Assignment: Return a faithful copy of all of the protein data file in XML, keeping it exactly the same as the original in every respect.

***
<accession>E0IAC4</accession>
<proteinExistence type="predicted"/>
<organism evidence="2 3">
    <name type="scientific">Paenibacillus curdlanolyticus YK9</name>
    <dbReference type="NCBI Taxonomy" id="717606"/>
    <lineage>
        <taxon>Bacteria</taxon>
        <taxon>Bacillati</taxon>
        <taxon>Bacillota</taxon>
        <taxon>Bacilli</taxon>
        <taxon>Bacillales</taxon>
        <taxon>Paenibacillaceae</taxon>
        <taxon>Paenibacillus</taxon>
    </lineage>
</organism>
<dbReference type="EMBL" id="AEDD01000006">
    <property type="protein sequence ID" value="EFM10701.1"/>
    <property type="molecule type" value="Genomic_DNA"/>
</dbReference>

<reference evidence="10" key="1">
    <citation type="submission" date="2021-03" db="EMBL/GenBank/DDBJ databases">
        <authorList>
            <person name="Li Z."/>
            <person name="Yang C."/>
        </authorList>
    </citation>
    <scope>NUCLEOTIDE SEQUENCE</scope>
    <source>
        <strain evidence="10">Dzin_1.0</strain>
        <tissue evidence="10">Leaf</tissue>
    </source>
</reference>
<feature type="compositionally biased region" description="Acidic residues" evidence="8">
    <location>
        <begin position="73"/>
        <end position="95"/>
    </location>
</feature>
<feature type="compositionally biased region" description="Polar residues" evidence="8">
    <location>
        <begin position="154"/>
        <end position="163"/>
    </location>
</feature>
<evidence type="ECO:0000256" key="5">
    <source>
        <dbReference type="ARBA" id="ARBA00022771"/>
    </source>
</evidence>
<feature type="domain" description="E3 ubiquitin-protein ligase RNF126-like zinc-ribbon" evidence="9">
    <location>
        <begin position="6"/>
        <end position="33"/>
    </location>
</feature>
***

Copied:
<accession>E0IAC4</accession>
<proteinExistence type="predicted"/>
<organism evidence="2 3">
    <name type="scientific">Paenibacillus curdlanolyticus YK9</name>
    <dbReference type="NCBI Taxonomy" id="717606"/>
    <lineage>
        <taxon>Bacteria</taxon>
        <taxon>Bacillati</taxon>
        <taxon>Bacillota</taxon>
        <taxon>Bacilli</taxon>
        <taxon>Bacillales</taxon>
        <taxon>Paenibacillaceae</taxon>
        <taxon>Paenibacillus</taxon>
    </lineage>
</organism>
<dbReference type="EMBL" id="AEDD01000006">
    <property type="protein sequence ID" value="EFM10701.1"/>
    <property type="molecule type" value="Genomic_DNA"/>
</dbReference>

<reference evidence="10" key="1">
    <citation type="submission" date="2021-03" db="EMBL/GenBank/DDBJ databases">
        <authorList>
            <person name="Li Z."/>
            <person name="Yang C."/>
        </authorList>
    </citation>
    <scope>NUCLEOTIDE SEQUENCE</scope>
    <source>
        <strain evidence="10">Dzin_1.0</strain>
        <tissue evidence="10">Leaf</tissue>
    </source>
</reference>
<feature type="compositionally biased region" description="Acidic residues" evidence="8">
    <location>
        <begin position="73"/>
        <end position="95"/>
    </location>
</feature>
<feature type="compositionally biased region" description="Polar residues" evidence="8">
    <location>
        <begin position="154"/>
        <end position="163"/>
    </location>
</feature>
<evidence type="ECO:0000256" key="5">
    <source>
        <dbReference type="ARBA" id="ARBA00022771"/>
    </source>
</evidence>
<feature type="domain" description="E3 ubiquitin-protein ligase RNF126-like zinc-ribbon" evidence="9">
    <location>
        <begin position="6"/>
        <end position="33"/>
    </location>
</feature>